New Ink No. 2: Ferdinand (Gillet Singleton Duo) and The Print Factory

I cracked open my 75 cent Pepsi. According to the lore, my grandfather invented this system of opening cans but didn’t get the patent in time. Every time I have a can of soda I think about that claim. I listened to the high, fluttery buzz from a broken light mingle with the sounds of conversation from two overlapping populations: buzzy art-folk types and bewildered Southmoreland residents just wanting to have fresh skivvies come Friday morning – an atypical Thursday night all around at Walnut Place Laundromat.


Lately, it’s found itself the stage for a series of presentations for Byproduct: The Laundromat, a Rocket Grant project organized by Sean Starowitz, designed to take place during the course of a typical wash/dry cycle. For me, it was a return to old haunts, since that used to be our ‘hood. Located in the vicinity of KCAI, the Nelson-Atkins and the Kemper Museum of Art, it serves a standard Midtown crowd as well as the yearly turnover of art school types. But a laundromat isn’t the sort of place you go back to visit, no matter how fond or important the memories, even though it’s one of those public/private places (like the Internet, where, like meticulously folding those beer pint-patterned boxer briefs in view of the vacantly glazed expressions of strangers, we shake out personal information under a veiled anonymity), a place of casual community, of awkward silences, of shy glances, of hopeful meet-cutes with wrinkly strangers, and where new lovers literally display their dirty linens to each other.

[I know that I didn’t put visiting Bobo’s Bubbles at the top of my must-see list when we were in London last year … damn, there goes a wasted hour on Google maps trying to find it again, a decade old memory of schlepping those backpacks through the streets of Kensington every couple of weeks, stuffed full of travel-stained garments, washing out the dust of airports, trains, Irish gorse and Spanish sand, the funk of Paris, Swiss soot, but mostly London grit … it’s still there and much closer to the flat than I recalled. I suppose a crammed-to-bursting pack makes for a weary journey.]



During the afternoon of the last Sunday in Oct, while Starowitz folded his baker’s whites, I made my first ever print, watching The Print Factory’s Jesse McAfee give tutorials on the process of relief pressing on his self-fashion mobile press – my second Byproduct experience. They’ve had live music, a DJ, kimchi making, a clothing swap, ‘zine make and exchange, and storytelling, among other events I presume.  It was hot with all the dryers running and I realized that I did my “J” (I’d been reading up on Robert Indiana right before I went over) backwards, which is to say forwards, and didn’t notice for about twenty minutes of standing around looking at it.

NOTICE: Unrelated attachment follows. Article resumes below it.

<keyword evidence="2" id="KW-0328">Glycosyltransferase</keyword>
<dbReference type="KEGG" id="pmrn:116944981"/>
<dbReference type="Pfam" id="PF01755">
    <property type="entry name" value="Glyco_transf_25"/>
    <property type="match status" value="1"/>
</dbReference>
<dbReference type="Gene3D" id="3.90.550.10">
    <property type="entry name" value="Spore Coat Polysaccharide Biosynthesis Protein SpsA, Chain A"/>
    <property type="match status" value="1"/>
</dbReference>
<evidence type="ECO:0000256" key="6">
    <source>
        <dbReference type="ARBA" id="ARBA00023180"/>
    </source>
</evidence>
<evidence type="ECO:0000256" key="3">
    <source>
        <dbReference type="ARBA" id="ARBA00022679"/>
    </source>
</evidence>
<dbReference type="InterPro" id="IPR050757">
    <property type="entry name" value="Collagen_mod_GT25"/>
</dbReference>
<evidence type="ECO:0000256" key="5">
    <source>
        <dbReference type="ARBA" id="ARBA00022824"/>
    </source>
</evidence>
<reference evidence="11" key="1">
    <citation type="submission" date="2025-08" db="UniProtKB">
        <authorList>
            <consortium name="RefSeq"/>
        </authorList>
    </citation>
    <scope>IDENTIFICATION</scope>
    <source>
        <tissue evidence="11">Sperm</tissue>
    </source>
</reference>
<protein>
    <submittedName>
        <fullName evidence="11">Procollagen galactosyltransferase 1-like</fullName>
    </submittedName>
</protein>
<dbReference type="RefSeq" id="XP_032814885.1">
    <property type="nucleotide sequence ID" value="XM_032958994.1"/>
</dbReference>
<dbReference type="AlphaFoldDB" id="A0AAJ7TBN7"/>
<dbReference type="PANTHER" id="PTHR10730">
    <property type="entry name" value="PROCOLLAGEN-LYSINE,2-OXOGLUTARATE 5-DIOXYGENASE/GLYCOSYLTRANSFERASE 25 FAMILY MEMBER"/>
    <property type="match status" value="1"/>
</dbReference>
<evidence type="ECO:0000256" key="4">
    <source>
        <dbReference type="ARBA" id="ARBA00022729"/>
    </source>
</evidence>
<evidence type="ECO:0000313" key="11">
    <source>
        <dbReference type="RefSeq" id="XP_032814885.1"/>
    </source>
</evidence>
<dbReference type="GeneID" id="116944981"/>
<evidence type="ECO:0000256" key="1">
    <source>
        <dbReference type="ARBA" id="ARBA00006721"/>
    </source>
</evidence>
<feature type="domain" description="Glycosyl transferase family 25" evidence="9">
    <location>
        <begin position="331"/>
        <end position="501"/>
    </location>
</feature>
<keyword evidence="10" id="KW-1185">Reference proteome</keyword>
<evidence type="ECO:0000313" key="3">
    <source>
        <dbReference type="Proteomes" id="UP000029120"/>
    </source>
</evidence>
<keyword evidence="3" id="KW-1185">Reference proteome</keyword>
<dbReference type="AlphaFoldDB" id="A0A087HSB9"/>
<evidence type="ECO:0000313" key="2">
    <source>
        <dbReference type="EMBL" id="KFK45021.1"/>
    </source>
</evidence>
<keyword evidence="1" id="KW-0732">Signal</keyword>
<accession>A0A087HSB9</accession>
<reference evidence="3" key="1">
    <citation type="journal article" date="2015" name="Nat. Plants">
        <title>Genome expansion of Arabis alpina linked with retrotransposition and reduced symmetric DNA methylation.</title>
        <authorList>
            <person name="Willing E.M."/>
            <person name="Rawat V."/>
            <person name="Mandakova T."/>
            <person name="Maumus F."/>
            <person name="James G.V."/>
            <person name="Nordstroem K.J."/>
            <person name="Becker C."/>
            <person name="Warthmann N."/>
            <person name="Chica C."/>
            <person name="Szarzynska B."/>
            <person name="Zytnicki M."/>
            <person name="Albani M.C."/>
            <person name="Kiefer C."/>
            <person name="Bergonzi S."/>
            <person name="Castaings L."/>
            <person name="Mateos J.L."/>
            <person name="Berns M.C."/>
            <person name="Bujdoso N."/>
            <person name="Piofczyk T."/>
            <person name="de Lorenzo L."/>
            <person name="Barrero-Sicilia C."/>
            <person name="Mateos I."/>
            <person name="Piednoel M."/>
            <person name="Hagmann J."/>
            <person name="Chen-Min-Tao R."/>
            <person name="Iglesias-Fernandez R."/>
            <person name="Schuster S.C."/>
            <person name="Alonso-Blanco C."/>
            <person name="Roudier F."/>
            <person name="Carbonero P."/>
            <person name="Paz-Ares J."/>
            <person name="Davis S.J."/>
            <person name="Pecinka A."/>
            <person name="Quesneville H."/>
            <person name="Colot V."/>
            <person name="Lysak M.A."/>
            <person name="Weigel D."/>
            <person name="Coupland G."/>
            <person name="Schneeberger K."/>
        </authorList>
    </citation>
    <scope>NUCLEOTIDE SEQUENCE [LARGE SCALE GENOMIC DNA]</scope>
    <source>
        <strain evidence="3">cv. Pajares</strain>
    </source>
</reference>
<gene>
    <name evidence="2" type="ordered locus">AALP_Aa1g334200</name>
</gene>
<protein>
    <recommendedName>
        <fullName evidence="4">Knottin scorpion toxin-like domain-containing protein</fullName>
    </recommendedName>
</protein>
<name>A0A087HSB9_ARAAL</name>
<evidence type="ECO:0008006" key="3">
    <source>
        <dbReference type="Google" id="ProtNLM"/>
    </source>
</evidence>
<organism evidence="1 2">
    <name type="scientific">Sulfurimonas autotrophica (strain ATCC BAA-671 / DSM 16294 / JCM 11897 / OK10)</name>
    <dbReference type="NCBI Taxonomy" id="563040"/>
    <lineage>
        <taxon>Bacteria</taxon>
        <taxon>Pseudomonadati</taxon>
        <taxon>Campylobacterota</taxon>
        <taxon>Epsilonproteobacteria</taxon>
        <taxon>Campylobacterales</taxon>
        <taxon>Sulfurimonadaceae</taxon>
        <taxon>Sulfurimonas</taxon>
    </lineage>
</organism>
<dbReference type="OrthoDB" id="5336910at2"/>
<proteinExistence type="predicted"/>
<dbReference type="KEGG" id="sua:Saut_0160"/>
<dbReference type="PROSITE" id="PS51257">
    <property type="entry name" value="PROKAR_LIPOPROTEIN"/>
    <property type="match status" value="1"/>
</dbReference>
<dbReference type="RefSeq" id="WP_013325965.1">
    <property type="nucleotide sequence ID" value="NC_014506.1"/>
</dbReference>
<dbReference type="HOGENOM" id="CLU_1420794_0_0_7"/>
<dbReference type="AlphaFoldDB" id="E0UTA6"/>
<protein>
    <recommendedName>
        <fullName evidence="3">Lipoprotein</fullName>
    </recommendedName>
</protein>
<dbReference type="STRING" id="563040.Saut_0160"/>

But better than making my first ever print was, that Thursday night in late September, hearing Helen Gillet and James Singleton, with Snuff Jazz’ Mark Southerland (in pandaish gold kicks) and Brian Steever, play portions of their new album “Ferdinand.” In titling, they reference the church they recorded in and the street in New Orleans. In presentation, Helen referenced the bull who preferred flowers to fighting.

The weirdirati gathered in chatty expectation, the beginning of a subtle battle over the door space – prime space to listen (and be seen) – and people arriving loaded down with their evening’s chore. Facing the “stage” and door, I enjoyed watching the faces of those entering unaware, or passing by, caught off guard by the emanated snickerings and effects of modulated bass and cello.


The melodies, arrived and departed by way of parabolic fluxes, while unfamiliar, seemed known, whether distilled from folk traditions or from childhood. Distortion featured prominently as always – while improvised it didn’t seem too loose, too free, with cues and trading off – quiet growth and messy chaotic bits and pedals, opening, often, into a big moanful roar, then melting away like watercolor.

Singleton also played a pocket trumpet lacquered blue.

A little preview of their album release the following night, it was a casual affair, typically loose as these things are. They’d driven straight through from Louisiana to be there that night and they played almost straight through, morphing from tune-concept to tune-concept in the ticklish rumblings of overlay and percussive pizzicato. After an hour or so they’d played what they wanted to play. Exhausted, there was no encore, nor one needed.



New Ink No. 1: Peoples Liberation Big Band

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